Imagine a city where 100% of the population is within a 10-minute walk of a park. It exists in San Francisco, why not Toronto?
Up to now, each of the six former municipalities has had its own process and procedure to handle and develop parks. The City is currently developing a unified Parkland Strategy that will inform decision-making for the next 20 years, and TCAT Steering Committee Member Zsuzsanna Deak recently gave input at a stakeholder working session.
By definition, ‘parkland’ encompasses far more than just official parks; it also includes open spaces, conservation lands, ravines, hydro corridors, schools and other privately owned, publicly accessible lands. Parkland can have many uses, such as space for pollinator gardens, urban agriculture and education, improving connectivity, and supporting a healthy lifestyle of active transportation.
The Need for Parks
Parks are the places where we can take a quiet break from the noise of city life, play sports, or get a closer look at the local wildlife. Living close to a park can substantially reduce stress and spending time in nature can improve depression and anxiety. Parks are essential to enable healthy and active families and meet the ecological needs of a sustainable city. But the city’s parks currently face a number of challenges.
Access, Connectivity and Supply: Three Park Challenges
Toronto inherited a ravine system that is remarkable, but it also presents a topographical barrier that limits access. More can be done, for example by using switchbacks, to ensure that parks are easily accessible to all – including people on bikes, strollers, wagons and wheelchairs.
Many of Toronto’s parks are linear in nature because they follow rivers, hydro corridors or rail lines, and they can offer safe spaces for active transportation. In many suburban Toronto neighbourhoods with busy arterial streets and no bike lanes, these routes are the only ones available. Connecting them into an effective network is a challenge, but progress is being made in some areas, for example with the extensions of the West Toronto Railpath and the Gatineau Corridor Trail.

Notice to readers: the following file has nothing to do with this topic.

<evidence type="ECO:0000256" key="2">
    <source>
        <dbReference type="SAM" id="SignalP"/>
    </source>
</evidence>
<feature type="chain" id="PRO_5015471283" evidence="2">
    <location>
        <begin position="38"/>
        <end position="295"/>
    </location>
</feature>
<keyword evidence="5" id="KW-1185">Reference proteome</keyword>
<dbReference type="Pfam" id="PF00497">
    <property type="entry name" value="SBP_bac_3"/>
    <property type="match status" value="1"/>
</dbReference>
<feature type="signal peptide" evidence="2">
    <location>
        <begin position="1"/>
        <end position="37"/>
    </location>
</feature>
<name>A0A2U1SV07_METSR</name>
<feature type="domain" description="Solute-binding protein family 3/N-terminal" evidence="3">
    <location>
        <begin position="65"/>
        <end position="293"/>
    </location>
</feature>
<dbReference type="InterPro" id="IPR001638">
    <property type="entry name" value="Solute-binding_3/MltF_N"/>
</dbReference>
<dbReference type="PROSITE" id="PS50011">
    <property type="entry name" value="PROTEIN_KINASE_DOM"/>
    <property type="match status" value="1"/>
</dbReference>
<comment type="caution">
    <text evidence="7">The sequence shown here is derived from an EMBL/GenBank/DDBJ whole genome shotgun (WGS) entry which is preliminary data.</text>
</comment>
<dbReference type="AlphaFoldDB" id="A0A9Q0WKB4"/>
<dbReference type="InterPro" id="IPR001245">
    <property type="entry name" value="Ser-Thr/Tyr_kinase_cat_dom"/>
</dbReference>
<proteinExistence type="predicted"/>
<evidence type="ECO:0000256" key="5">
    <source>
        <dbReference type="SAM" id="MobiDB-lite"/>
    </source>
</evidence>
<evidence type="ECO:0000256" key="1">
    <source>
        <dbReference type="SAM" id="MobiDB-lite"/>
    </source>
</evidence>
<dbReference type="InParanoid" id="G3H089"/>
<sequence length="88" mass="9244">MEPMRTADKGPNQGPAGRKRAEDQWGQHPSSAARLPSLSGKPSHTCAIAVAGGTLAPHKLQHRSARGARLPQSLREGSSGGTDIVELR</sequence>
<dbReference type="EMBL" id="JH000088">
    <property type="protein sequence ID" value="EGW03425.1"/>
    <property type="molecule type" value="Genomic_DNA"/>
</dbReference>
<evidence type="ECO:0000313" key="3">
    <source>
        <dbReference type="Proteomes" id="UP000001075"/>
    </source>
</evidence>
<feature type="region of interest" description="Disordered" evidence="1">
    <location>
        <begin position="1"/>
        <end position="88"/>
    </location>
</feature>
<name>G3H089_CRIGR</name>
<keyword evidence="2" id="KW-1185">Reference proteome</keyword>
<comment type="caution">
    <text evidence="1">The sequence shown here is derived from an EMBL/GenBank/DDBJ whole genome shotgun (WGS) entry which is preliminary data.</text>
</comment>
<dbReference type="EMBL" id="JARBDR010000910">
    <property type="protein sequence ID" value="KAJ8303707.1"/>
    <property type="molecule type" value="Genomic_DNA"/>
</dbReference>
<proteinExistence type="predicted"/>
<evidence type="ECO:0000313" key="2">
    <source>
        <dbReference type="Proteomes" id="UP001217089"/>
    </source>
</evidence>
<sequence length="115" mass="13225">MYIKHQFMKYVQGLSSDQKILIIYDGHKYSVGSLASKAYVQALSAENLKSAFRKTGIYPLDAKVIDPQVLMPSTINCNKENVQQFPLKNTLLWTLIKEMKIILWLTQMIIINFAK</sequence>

Uneven supply of parkland is also a major challenge in Toronto. In areas of rapidly increasing population density, it is often difficult to find land for parks. Toronto’s population is projected to grow to 3.4 million people by 2041. Close to half of this growth will be in the downtown core – and other areas of the city are growing too. Toronto has a city-wide provision average of 28 m2 parkland per person. But some places, such as Danforth, St.Clair West and Yonge-Lawrence, have less than 4m2 per person – about the size of a patio umbrella! Many of the areas with low parkland are also growing. As the city expands, so does the pressure on our parks. If we do not continually improve or expand our existing parks and find opportunities to create new ones, then the same number of parks must serve more and more people to come together as a city to play, learn, celebrate, and explore.
The Parkland Strategy will include acquisition criteria to help meet these challenges. These criteria will ensure that a priority is put on solving issues such as connecting the park system, addressing areas with low park provision rates and placing an emphasis on areas with high population density. While there is no “one size doesn’t fit all” solution, this new strategy will give Toronto’s parks a vision and direction that will ultimately benefit many generations to come.